“There was a group of three riders in front of me whom I was closing on. Then the moment came that determined the outcome of the race. There was a dip in the trail that was virtually impossible to ride up. You would have to jump off your bike and push it up the dip and continue riding. The pack of three riders in front of me hit the dip and jumped off their bikes to push up the hill. I had arrived at the bottom of the dip and began my push up it.

It was a rather narrow trail so there was now four of us working up it. Unfortunately the rider in front of me caught his saddle on a branch so I was caught behind him and could not get around. Two of the untangled riders moved off ahead of us. As we neared the end of the race, I found a brief opening to pass Mr. Tangler and burst in front of him. Not more than one minute later the finish line was in sight. I was able to hold my lead and took third place.”

“With this placing, I won the Dorba series for my beginner age group class and received a medal and sweet Camelbak. I suppose I will now have to move up to sport class next year. Time to get humbled once again.”

My First Trail Race

In November I participated in my first trail race at the Rockledge Rumble trail run. I was able to convince a coworker to give the 10 km race a try with me.


Excerpts from my race report:

“I probably pushed a little hard at first, especially without warming up very well. So there goes the heart-rate somewhere in the 170s.”

“I was probably in the top 10% through the first half of the race and didn’t have any issues with any of the climbs or descents. I didn’t even find a root to trip over, so I couldn’t complain.”

“I saw one guy up ahead, let’s  go try and catch him. I stepped it up a notch, I wish I could say two but it was probably only one. Within a mile or so I was on his heals and decided to make my move to pass.  Around him I went and tried to maintain a strong pace so I wouldn’t be passed in return. I was out of the woods and looked up ahead wondering where the leaders were. Nowhere in site.”

“Another race in the history books.”


(Right in the middle – Still sportin’ the white tube socks!)

I really loved the trail but it would be another five years before it became my preferred playground.

Change of Focus

I was now passionate about endurance sports and it was becoming more of a lifestyle for me. I really enjoyed the multi-sport aspect of adventure racing but it became a pain to find teammates.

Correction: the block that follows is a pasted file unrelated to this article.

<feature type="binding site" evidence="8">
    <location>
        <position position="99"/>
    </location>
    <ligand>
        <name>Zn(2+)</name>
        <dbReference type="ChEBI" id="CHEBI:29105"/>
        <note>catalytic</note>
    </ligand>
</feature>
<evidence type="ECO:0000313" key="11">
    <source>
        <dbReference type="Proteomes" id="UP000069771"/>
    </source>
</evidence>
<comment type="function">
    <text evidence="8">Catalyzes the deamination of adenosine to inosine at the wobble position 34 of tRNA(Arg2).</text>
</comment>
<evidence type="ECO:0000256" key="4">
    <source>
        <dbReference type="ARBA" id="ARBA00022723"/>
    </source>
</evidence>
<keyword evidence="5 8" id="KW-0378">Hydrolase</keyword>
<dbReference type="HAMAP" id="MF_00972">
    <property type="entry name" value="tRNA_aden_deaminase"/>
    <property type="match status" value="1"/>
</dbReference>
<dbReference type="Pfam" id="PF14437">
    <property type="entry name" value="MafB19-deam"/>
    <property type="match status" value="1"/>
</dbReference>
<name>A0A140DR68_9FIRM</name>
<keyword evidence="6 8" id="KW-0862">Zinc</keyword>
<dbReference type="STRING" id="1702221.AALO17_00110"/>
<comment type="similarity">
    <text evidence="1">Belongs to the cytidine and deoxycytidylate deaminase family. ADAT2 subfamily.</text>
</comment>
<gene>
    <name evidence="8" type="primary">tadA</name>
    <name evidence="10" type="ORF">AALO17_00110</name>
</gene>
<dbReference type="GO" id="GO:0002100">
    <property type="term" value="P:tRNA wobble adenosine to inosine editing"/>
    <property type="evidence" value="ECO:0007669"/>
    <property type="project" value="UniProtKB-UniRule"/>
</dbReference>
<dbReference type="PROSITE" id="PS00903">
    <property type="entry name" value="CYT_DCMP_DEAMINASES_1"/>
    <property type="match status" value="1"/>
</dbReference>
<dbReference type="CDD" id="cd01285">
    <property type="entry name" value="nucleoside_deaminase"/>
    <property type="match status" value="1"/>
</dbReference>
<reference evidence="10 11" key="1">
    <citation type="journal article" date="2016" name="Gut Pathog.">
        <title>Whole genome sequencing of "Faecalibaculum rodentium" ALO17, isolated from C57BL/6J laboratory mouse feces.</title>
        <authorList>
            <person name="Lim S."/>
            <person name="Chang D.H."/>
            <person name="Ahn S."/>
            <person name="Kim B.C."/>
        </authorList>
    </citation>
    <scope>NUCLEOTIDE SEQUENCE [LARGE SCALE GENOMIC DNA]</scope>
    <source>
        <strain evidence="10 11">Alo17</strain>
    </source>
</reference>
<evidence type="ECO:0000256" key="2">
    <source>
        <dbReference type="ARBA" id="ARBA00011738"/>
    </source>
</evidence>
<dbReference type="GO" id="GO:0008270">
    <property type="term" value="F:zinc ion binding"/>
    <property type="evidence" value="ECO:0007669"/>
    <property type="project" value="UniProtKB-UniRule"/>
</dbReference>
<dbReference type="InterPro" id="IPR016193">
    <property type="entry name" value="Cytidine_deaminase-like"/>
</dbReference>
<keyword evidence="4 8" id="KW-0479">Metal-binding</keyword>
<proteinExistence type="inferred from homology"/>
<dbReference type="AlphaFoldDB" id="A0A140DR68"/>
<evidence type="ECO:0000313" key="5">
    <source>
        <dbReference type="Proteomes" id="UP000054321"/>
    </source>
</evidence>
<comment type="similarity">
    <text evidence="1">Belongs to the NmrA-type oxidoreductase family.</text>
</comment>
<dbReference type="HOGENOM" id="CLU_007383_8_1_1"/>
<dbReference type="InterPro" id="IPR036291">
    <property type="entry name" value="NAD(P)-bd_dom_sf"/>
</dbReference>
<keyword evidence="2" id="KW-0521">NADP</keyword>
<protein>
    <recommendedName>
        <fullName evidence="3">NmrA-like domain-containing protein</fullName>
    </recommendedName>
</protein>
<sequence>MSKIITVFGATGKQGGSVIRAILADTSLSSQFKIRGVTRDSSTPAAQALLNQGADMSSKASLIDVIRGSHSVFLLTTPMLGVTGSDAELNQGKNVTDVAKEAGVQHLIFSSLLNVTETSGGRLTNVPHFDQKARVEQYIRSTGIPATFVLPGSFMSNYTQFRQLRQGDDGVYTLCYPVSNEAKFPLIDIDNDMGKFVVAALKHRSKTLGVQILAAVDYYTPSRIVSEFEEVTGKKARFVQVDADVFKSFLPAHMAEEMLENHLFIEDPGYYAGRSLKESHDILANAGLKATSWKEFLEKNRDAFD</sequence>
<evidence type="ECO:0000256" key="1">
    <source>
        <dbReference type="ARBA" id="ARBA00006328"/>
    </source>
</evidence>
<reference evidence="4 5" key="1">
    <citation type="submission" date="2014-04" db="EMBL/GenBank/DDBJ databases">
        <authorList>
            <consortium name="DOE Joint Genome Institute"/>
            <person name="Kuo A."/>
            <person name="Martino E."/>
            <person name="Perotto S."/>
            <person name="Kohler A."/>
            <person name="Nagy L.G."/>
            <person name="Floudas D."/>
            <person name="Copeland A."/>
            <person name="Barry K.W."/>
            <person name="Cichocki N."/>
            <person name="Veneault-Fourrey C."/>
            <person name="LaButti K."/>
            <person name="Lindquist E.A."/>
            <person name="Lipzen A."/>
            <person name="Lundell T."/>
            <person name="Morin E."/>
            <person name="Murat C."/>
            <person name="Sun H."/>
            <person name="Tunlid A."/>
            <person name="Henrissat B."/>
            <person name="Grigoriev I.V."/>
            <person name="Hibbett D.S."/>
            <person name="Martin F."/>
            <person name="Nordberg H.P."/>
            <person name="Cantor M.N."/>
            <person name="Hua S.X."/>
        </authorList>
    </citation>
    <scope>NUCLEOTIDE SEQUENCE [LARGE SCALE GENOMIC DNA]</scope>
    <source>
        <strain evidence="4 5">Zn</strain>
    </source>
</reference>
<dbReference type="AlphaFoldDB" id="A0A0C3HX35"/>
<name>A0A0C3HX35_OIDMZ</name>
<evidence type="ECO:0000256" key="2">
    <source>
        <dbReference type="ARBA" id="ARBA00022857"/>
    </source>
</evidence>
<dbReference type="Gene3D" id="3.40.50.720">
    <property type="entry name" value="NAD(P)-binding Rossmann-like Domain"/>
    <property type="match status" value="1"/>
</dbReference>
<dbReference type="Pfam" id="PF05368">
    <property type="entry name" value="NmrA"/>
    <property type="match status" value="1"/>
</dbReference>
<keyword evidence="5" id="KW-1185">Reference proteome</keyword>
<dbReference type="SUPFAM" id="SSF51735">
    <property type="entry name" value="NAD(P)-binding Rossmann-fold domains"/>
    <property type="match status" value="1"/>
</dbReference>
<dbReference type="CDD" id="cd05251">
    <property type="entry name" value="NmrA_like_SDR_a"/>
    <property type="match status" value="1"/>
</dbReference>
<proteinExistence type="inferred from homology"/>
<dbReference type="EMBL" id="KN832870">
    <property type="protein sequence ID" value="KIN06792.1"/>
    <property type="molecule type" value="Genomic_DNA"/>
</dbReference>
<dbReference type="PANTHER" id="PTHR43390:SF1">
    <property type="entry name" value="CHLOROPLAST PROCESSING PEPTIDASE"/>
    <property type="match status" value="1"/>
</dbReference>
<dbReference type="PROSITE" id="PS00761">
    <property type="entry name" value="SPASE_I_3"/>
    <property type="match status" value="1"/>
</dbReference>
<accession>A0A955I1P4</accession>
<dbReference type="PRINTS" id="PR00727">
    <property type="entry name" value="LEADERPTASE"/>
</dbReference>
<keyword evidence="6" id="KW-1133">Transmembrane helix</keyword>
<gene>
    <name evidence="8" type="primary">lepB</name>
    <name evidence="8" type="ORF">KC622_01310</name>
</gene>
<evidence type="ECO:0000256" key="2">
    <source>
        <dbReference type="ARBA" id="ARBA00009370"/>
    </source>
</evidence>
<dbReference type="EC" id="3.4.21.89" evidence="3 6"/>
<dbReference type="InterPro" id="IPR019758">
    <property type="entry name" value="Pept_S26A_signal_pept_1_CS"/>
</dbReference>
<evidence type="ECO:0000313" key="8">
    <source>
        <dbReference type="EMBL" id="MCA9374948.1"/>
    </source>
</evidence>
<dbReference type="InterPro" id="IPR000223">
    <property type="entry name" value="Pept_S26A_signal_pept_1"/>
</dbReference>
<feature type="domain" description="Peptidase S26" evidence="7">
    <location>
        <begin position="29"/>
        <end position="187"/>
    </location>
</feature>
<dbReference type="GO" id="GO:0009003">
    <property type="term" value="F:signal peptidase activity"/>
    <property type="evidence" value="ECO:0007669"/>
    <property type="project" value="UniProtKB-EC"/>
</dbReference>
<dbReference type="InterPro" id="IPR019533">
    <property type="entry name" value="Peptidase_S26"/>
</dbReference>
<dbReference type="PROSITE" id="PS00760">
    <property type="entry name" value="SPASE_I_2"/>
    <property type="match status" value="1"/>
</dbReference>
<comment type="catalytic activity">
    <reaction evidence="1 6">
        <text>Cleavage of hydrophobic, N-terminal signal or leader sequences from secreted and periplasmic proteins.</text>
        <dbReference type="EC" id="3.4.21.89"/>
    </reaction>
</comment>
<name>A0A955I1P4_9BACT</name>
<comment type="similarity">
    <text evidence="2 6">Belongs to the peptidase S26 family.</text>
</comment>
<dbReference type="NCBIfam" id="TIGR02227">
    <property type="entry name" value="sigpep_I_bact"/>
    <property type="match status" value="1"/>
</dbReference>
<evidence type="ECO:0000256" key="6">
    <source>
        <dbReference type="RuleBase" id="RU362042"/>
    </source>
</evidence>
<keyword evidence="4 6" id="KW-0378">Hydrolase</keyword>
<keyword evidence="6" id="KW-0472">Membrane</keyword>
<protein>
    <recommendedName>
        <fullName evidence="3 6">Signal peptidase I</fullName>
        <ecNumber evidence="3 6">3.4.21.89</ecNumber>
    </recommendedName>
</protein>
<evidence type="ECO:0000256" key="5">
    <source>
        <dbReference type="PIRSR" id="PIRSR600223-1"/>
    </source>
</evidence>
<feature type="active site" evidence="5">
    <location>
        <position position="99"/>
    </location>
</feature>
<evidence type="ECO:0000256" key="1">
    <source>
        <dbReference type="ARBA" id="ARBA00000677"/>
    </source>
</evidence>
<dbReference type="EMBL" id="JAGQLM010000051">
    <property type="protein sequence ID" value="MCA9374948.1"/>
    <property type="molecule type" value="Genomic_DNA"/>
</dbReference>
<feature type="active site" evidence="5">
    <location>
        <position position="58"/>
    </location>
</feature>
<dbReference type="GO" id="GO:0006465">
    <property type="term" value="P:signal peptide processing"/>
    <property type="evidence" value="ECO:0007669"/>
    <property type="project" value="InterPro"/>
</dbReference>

What other sport could I participate in that was multi-sport yet you could do without teammates?

Triathlon? No way, I am not a swimmer.

Duathlon? Yes! Run, bike, run. I could do that. I ended up heading to local bike superstore RBM and bought my first road bike (Trek 5200). The speed, the distance, the challenge.  Game on!

Training Plan

Throughout this year I began to educate myself on training approaches and plans. My training effort guide became the heart rate monitor (Polar S210). A great book that guided me on heart rate monitor usage and multi-sport training was SERIOUS Training for Endurance Athletes. This book took me a long ways and was my main reference for quite a few years.

I now had guidance and a plan – time to execute.

Part two of my endurance sports journey will follow the next five years of duathlon and for the non-swimmer, the scary “T” word. Endurance sports are about to be part of my DNA.

Be active – Feel the buzz!

David –

About the author

David Hanenburg David Hanenburg is the passionate dirt-lovin' creator of Endurance Buzz and has been playing in the endurance sports world since 2000 after knockin' the dust off of his Trek 950 hardtail thanks to a friend asking to go ride some local dirt. In 2007 he ran his first ultra on the trails and fell in love with the sport and its people. For more information on David's endurance sports journey, check out the About page.

6 Responses to “My Endurance Sports Journey Part 1 – Mountain Biking and Adventure Racing”

  1. on 10 Dec 2009 at 9:21 am Porta-pot bob

    Good stuff Dave….nice read.

  2. on 10 Dec 2009 at 9:26 am Sandy Monson

    Hey David,
    Great story! I think most of us got reintroduced to sports in about the same way. When we were kids sport was just something that you did and then school, first real job, kids… It’s easy to get lost. I’m glad you found your sport self! I have to invite you to come to Wichita Falls, about a 2.5 hour drive from Big D for our trail run. We have a really nice mountain bike trail in the downtown area on the river. In January we have a marathon and half marathon and in August, the same weekend as the Hotter’N Hell Hundred we have a mountain bike race on Friday evening and a 10k and half marathon on Sunday morning. And.. if you ride the mountain bike on Friday, the 100 on the road Saturday and run the half on Sunday you get, no matter your speed, an “I Survived the Triple Threat” award. A big chunk of wood sanded and branded by me and my friends in my backyard!!! We have really fun, grassroots events. If it’s not fun, we don’t do it!!!

  3. on 10 Dec 2009 at 9:35 am Jason

    Nice! Always cool to read where others have come from and where they are headed. Very interesting stuff. Keep it up….

  4. on 10 Dec 2009 at 2:06 pm Campie

    The good old days… I will never forget chasing you guys on the run in the Hitec race and getting chills during 100 degree days as my body rejected the effort. Good times. Good friends. The best friendships are made when suffering…

  5. on 10 Dec 2009 at 8:37 pm David Hanenburg

    bob and Campie – Good times. Looking back on the old pics made me realize how much fun those days were. As life rolls along sometimes you forget.

    Sandy – Thanks. Also, thanks for the heads-up for your event.

    Jason – Thanks. 🙂